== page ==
IMAGE: Transformed cells (green) were eliminated from the epithelium of the pancreas in mice fed a normal-diet (left) while the cells remained in the tissue of mice fed a high-fat diet… view more
Credit: Sasaki A. et al., Cell Reports, April 24, 2018
Obesity is a known risk factor for certain types of cancer, including colon, pancreatic and breast cancer. Studies have shown its role in promoting tumor growth and malignant progression. But its role in cancer initiation has been uncertain.
“Epithelial” cells lining the surfaces of organs have the intrinsic ability to remove potentially malignant cells from their midst. This is called the “epithelial defense against cancer” mechanism. Normally, the cells sense harmful cells and push them out by the process called cell competition.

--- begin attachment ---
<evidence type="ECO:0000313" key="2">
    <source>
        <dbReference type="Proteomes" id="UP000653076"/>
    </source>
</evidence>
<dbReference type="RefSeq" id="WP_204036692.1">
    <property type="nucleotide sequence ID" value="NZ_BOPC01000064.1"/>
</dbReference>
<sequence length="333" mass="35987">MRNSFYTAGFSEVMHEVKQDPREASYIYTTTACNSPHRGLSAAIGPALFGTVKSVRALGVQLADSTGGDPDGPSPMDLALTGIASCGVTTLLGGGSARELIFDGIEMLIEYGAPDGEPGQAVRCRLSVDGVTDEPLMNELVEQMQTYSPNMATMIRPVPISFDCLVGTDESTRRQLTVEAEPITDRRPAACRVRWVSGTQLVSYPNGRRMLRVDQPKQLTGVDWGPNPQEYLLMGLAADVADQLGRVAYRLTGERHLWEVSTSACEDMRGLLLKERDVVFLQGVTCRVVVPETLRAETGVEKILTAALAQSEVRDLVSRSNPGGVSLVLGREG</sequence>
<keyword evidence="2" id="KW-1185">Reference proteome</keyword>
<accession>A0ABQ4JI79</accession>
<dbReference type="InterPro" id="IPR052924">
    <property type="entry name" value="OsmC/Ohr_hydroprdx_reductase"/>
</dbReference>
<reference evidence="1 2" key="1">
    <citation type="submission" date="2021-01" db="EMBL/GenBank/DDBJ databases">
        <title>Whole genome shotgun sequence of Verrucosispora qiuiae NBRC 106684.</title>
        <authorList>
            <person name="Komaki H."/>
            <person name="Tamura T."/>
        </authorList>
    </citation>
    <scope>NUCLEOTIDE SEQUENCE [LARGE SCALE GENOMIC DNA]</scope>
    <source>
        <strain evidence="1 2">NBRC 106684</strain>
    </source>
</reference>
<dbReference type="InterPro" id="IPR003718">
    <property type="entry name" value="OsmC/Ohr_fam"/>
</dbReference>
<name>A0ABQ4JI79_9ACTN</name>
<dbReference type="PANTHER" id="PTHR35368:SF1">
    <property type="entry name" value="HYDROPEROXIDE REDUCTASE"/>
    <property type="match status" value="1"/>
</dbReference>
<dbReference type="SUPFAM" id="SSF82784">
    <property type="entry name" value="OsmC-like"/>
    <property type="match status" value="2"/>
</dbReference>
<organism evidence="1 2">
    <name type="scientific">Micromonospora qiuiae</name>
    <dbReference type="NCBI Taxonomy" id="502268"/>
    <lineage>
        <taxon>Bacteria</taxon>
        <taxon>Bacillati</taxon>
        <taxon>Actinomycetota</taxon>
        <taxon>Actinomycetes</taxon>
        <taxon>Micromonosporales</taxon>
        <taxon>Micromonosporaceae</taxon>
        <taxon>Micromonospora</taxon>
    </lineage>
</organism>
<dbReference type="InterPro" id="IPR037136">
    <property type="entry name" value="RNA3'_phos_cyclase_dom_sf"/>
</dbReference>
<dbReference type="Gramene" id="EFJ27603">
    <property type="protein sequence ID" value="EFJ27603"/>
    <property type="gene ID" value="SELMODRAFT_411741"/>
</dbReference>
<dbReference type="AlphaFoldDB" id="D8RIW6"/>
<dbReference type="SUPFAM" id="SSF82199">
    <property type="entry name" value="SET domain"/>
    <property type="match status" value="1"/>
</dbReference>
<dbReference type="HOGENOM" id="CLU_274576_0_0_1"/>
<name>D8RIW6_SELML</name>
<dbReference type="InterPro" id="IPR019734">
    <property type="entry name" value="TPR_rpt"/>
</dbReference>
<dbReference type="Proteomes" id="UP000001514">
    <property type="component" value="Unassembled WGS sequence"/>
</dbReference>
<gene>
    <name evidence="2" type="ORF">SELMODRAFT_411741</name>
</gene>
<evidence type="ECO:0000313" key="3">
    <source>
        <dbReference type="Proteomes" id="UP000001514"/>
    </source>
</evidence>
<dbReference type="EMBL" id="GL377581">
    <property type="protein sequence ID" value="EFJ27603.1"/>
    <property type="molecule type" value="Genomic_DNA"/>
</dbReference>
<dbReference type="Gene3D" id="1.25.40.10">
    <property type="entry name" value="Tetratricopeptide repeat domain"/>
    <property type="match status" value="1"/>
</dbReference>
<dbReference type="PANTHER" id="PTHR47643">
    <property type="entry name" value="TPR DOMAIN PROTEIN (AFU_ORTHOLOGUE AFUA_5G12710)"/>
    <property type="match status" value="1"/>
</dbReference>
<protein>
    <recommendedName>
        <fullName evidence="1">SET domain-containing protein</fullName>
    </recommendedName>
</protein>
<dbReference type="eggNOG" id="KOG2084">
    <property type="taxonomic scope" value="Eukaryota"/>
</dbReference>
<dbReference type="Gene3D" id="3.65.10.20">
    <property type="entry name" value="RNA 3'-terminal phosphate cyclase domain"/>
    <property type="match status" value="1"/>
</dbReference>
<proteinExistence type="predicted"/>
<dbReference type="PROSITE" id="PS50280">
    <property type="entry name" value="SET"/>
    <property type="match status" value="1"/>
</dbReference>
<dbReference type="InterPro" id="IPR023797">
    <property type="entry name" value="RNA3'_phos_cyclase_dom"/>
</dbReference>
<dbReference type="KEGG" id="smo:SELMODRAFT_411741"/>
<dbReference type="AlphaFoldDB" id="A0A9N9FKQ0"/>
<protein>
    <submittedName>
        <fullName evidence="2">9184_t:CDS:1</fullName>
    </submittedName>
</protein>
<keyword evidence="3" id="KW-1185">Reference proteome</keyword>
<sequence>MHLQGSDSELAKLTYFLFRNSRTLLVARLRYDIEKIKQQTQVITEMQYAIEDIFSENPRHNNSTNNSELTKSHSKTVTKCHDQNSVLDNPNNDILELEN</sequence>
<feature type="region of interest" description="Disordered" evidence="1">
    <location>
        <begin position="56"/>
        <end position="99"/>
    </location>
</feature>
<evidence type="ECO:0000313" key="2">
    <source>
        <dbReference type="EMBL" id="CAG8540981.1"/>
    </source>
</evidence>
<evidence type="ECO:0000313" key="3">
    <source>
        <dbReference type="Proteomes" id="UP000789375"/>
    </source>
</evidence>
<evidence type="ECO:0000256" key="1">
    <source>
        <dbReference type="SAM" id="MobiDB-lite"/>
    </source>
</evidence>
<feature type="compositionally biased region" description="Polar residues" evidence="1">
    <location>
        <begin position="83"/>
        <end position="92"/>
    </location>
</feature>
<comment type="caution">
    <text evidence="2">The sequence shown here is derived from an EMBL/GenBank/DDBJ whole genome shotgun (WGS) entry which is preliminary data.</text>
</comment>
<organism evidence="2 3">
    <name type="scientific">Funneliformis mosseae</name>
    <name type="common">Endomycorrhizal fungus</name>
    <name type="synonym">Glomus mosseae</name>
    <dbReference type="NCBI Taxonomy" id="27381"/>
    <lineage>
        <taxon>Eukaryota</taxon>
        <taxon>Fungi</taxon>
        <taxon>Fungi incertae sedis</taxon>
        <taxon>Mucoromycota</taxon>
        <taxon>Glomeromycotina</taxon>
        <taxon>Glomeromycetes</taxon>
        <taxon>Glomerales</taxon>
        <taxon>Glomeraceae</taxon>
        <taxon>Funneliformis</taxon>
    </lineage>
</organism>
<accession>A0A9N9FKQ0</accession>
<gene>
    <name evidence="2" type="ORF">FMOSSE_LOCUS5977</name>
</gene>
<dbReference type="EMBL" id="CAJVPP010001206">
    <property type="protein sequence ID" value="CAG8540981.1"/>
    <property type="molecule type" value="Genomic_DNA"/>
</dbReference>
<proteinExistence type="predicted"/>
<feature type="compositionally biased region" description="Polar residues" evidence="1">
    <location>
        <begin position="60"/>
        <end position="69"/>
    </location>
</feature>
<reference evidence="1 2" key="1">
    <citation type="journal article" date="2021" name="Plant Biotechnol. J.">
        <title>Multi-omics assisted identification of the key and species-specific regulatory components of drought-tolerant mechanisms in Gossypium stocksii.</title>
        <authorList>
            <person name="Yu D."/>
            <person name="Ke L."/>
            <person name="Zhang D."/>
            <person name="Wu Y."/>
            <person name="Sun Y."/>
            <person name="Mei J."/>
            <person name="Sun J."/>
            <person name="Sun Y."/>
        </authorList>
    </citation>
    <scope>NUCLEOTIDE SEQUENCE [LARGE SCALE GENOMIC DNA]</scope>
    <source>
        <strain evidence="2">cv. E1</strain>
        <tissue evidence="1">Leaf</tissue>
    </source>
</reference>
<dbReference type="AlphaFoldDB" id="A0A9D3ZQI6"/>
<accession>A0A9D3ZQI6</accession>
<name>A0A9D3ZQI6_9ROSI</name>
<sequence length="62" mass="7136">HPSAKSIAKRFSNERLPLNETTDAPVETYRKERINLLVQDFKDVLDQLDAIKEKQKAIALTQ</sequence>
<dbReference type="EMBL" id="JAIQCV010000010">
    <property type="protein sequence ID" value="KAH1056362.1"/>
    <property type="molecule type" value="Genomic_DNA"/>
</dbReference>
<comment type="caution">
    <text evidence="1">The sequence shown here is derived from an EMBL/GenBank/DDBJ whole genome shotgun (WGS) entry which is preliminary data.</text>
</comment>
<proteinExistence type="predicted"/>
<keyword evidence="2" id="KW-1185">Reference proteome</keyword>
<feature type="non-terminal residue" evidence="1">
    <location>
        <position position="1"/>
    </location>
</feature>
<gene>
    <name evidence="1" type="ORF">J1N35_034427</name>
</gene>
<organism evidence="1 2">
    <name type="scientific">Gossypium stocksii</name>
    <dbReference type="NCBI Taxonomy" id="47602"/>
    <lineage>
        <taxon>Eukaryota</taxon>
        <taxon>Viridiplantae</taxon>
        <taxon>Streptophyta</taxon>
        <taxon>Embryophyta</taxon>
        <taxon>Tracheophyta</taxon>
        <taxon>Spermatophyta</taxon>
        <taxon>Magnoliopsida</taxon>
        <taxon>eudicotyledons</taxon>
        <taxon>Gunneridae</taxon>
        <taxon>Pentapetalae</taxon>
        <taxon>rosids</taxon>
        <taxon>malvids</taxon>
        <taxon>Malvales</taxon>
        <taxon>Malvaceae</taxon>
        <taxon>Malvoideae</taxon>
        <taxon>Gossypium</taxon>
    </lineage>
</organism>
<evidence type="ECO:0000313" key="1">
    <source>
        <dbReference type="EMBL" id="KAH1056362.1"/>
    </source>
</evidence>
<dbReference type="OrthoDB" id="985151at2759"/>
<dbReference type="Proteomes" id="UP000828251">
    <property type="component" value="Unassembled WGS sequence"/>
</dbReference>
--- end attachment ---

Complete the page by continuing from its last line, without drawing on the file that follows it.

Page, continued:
To study how obesity affects this defense mechanism, researchers from Hokkaido University and their collaborators bred mice that were designed to express a known cancer-inducing mutant protein called Ras. Epithelial cells usually remove the potentially malignant Ras-transformed cells.
Feeding the Ras mice high-fat diets, which resulted in severe obesity, suppressed the defense mechanism and therefore increased the number of Ras-transformed cells remaining in the tissue. This suppression was seen in the intestine and pancreas,
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